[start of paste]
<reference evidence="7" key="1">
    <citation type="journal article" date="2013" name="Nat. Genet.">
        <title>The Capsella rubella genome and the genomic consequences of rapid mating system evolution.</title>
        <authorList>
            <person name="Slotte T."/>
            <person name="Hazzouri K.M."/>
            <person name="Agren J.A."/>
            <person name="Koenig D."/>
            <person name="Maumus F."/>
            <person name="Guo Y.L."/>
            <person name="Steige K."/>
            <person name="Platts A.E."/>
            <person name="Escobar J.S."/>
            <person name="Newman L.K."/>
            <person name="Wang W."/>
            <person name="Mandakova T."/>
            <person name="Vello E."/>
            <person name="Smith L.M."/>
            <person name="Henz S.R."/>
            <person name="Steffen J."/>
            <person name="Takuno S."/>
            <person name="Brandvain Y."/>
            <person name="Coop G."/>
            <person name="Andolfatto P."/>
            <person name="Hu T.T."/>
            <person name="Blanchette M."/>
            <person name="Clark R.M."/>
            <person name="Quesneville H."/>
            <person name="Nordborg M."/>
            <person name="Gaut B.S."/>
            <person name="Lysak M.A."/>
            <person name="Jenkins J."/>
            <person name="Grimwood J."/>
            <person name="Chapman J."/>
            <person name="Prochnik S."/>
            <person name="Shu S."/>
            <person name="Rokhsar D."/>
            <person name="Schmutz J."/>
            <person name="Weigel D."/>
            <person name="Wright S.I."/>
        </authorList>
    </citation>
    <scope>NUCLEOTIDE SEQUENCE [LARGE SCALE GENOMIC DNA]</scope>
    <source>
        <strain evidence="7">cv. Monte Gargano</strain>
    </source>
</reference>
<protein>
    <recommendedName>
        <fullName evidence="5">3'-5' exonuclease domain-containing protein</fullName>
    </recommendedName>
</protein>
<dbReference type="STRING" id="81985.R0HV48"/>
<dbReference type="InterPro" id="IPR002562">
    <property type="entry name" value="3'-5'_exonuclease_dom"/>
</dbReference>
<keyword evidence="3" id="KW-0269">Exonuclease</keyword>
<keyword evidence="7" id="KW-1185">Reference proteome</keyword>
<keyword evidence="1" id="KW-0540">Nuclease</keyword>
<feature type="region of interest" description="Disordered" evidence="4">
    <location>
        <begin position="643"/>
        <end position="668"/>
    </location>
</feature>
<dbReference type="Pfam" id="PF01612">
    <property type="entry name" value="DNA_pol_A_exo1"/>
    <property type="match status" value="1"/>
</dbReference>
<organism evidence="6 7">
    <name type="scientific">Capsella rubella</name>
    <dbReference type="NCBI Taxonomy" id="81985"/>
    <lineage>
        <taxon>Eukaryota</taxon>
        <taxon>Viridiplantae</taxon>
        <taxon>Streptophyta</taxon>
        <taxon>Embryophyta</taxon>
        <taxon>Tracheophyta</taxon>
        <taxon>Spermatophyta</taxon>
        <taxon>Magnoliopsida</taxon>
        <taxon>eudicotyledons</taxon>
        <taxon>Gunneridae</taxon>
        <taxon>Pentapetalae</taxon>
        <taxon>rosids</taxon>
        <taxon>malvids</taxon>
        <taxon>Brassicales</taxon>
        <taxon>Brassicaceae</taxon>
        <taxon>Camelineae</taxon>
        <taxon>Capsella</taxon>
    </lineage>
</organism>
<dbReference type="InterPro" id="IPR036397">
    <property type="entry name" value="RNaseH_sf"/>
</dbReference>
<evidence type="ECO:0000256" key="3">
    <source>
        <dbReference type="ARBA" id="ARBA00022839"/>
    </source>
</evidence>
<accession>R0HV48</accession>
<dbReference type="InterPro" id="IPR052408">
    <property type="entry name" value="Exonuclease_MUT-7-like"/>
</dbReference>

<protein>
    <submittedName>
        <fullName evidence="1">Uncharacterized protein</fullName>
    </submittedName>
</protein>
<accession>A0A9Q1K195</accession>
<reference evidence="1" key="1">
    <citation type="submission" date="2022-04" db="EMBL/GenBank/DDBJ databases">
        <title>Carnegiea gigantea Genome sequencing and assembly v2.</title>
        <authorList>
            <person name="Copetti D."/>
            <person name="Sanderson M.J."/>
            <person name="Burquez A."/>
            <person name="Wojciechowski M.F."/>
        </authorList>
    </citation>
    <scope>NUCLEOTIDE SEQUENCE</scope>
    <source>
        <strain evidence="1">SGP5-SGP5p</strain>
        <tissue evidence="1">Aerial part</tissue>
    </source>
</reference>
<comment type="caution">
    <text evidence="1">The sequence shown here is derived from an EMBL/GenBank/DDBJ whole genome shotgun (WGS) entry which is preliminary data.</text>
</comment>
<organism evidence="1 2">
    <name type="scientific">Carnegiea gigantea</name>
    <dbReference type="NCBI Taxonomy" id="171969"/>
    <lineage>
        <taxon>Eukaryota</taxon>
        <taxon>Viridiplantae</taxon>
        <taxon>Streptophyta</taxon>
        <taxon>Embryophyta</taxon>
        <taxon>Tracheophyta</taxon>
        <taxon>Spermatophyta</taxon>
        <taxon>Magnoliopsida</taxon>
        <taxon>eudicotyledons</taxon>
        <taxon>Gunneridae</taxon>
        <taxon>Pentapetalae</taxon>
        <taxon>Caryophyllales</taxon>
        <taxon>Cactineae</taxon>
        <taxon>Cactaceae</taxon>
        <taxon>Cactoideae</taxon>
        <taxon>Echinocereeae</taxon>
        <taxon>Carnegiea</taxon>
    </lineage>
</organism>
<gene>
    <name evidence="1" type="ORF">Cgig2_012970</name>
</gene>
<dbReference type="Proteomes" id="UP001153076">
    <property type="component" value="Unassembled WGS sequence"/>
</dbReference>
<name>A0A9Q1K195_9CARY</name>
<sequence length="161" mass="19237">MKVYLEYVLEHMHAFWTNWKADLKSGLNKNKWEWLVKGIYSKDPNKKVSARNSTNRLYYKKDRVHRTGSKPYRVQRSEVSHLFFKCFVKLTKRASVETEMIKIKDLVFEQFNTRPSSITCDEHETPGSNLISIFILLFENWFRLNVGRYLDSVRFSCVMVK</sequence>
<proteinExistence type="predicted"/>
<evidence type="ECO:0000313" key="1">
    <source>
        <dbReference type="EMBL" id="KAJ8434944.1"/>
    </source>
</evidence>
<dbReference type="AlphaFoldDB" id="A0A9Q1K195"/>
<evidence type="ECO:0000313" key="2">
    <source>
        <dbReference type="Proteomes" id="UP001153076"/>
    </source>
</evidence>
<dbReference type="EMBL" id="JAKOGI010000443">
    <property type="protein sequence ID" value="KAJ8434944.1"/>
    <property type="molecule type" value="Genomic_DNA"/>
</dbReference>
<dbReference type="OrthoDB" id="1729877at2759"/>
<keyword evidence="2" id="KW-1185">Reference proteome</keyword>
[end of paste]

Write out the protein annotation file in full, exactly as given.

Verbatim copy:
<reference evidence="7" key="1">
    <citation type="journal article" date="2013" name="Nat. Genet.">
        <title>The Capsella rubella genome and the genomic consequences of rapid mating system evolution.</title>
        <authorList>
            <person name="Slotte T."/>
            <person name="Hazzouri K.M."/>
            <person name="Agren J.A."/>
            <person name="Koenig D."/>
            <person name="Maumus F."/>
            <person name="Guo Y.L."/>
            <person name="Steige K."/>
            <person name="Platts A.E."/>
            <person name="Escobar J.S."/>
            <person name="Newman L.K."/>
            <person name="Wang W."/>
            <person name="Mandakova T."/>
            <person name="Vello E."/>
            <person name="Smith L.M."/>
            <person name="Henz S.R."/>
            <person name="Steffen J."/>
            <person name="Takuno S."/>
            <person name="Brandvain Y."/>
            <person name="Coop G."/>
            <person name="Andolfatto P."/>
            <person name="Hu T.T."/>
            <person name="Blanchette M."/>
            <person name="Clark R.M."/>
            <person name="Quesneville H."/>
            <person name="Nordborg M."/>
            <person name="Gaut B.S."/>
            <person name="Lysak M.A."/>
            <person name="Jenkins J."/>
            <person name="Grimwood J."/>
            <person name="Chapman J."/>
            <person name="Prochnik S."/>
            <person name="Shu S."/>
            <person name="Rokhsar D."/>
            <person name="Schmutz J."/>
            <person name="Weigel D."/>
            <person name="Wright S.I."/>
        </authorList>
    </citation>
    <scope>NUCLEOTIDE SEQUENCE [LARGE SCALE GENOMIC DNA]</scope>
    <source>
        <strain evidence="7">cv. Monte Gargano</strain>
    </source>
</reference>
<protein>
    <recommendedName>
        <fullName evidence="5">3'-5' exonuclease domain-containing protein</fullName>
    </recommendedName>
</protein>
<dbReference type="STRING" id="81985.R0HV48"/>
<dbReference type="InterPro" id="IPR002562">
    <property type="entry name" value="3'-5'_exonuclease_dom"/>
</dbReference>
<keyword evidence="3" id="KW-0269">Exonuclease</keyword>
<keyword evidence="7" id="KW-1185">Reference proteome</keyword>
<keyword evidence="1" id="KW-0540">Nuclease</keyword>
<feature type="region of interest" description="Disordered" evidence="4">
    <location>
        <begin position="643"/>
        <end position="668"/>
    </location>
</feature>
<dbReference type="Pfam" id="PF01612">
    <property type="entry name" value="DNA_pol_A_exo1"/>
    <property type="match status" value="1"/>
</dbReference>
<organism evidence="6 7">
    <name type="scientific">Capsella rubella</name>
    <dbReference type="NCBI Taxonomy" id="81985"/>
    <lineage>
        <taxon>Eukaryota</taxon>
        <taxon>Viridiplantae</taxon>
        <taxon>Streptophyta</taxon>
        <taxon>Embryophyta</taxon>
        <taxon>Tracheophyta</taxon>
        <taxon>Spermatophyta</taxon>
        <taxon>Magnoliopsida</taxon>
        <taxon>eudicotyledons</taxon>
        <taxon>Gunneridae</taxon>
        <taxon>Pentapetalae</taxon>
        <taxon>rosids</taxon>
        <taxon>malvids</taxon>
        <taxon>Brassicales</taxon>
        <taxon>Brassicaceae</taxon>
        <taxon>Camelineae</taxon>
        <taxon>Capsella</taxon>
    </lineage>
</organism>
<dbReference type="InterPro" id="IPR036397">
    <property type="entry name" value="RNaseH_sf"/>
</dbReference>
<evidence type="ECO:0000256" key="3">
    <source>
        <dbReference type="ARBA" id="ARBA00022839"/>
    </source>
</evidence>
<accession>R0HV48</accession>
<dbReference type="InterPro" id="IPR052408">
    <property type="entry name" value="Exonuclease_MUT-7-like"/>
</dbReference>

<protein>
    <submittedName>
        <fullName evidence="1">Uncharacterized protein</fullName>
    </submittedName>
</protein>
<accession>A0A9Q1K195</accession>
<reference evidence="1" key="1">
    <citation type="submission" date="2022-04" db="EMBL/GenBank/DDBJ databases">
        <title>Carnegiea gigantea Genome sequencing and assembly v2.</title>
        <authorList>
            <person name="Copetti D."/>
            <person name="Sanderson M.J."/>
            <person name="Burquez A."/>
            <person name="Wojciechowski M.F."/>
        </authorList>
    </citation>
    <scope>NUCLEOTIDE SEQUENCE</scope>
    <source>
        <strain evidence="1">SGP5-SGP5p</strain>
        <tissue evidence="1">Aerial part</tissue>
    </source>
</reference>
<comment type="caution">
    <text evidence="1">The sequence shown here is derived from an EMBL/GenBank/DDBJ whole genome shotgun (WGS) entry which is preliminary data.</text>
</comment>
<organism evidence="1 2">
    <name type="scientific">Carnegiea gigantea</name>
    <dbReference type="NCBI Taxonomy" id="171969"/>
    <lineage>
        <taxon>Eukaryota</taxon>
        <taxon>Viridiplantae</taxon>
        <taxon>Streptophyta</taxon>
        <taxon>Embryophyta</taxon>
        <taxon>Tracheophyta</taxon>
        <taxon>Spermatophyta</taxon>
        <taxon>Magnoliopsida</taxon>
        <taxon>eudicotyledons</taxon>
        <taxon>Gunneridae</taxon>
        <taxon>Pentapetalae</taxon>
        <taxon>Caryophyllales</taxon>
        <taxon>Cactineae</taxon>
        <taxon>Cactaceae</taxon>
        <taxon>Cactoideae</taxon>
        <taxon>Echinocereeae</taxon>
        <taxon>Carnegiea</taxon>
    </lineage>
</organism>
<gene>
    <name evidence="1" type="ORF">Cgig2_012970</name>
</gene>
<dbReference type="Proteomes" id="UP001153076">
    <property type="component" value="Unassembled WGS sequence"/>
</dbReference>
<name>A0A9Q1K195_9CARY</name>
<sequence length="161" mass="19237">MKVYLEYVLEHMHAFWTNWKADLKSGLNKNKWEWLVKGIYSKDPNKKVSARNSTNRLYYKKDRVHRTGSKPYRVQRSEVSHLFFKCFVKLTKRASVETEMIKIKDLVFEQFNTRPSSITCDEHETPGSNLISIFILLFENWFRLNVGRYLDSVRFSCVMVK</sequence>
<proteinExistence type="predicted"/>
<evidence type="ECO:0000313" key="1">
    <source>
        <dbReference type="EMBL" id="KAJ8434944.1"/>
    </source>
</evidence>
<dbReference type="AlphaFoldDB" id="A0A9Q1K195"/>
<evidence type="ECO:0000313" key="2">
    <source>
        <dbReference type="Proteomes" id="UP001153076"/>
    </source>
</evidence>
<dbReference type="EMBL" id="JAKOGI010000443">
    <property type="protein sequence ID" value="KAJ8434944.1"/>
    <property type="molecule type" value="Genomic_DNA"/>
</dbReference>
<dbReference type="OrthoDB" id="1729877at2759"/>
<keyword evidence="2" id="KW-1185">Reference proteome</keyword>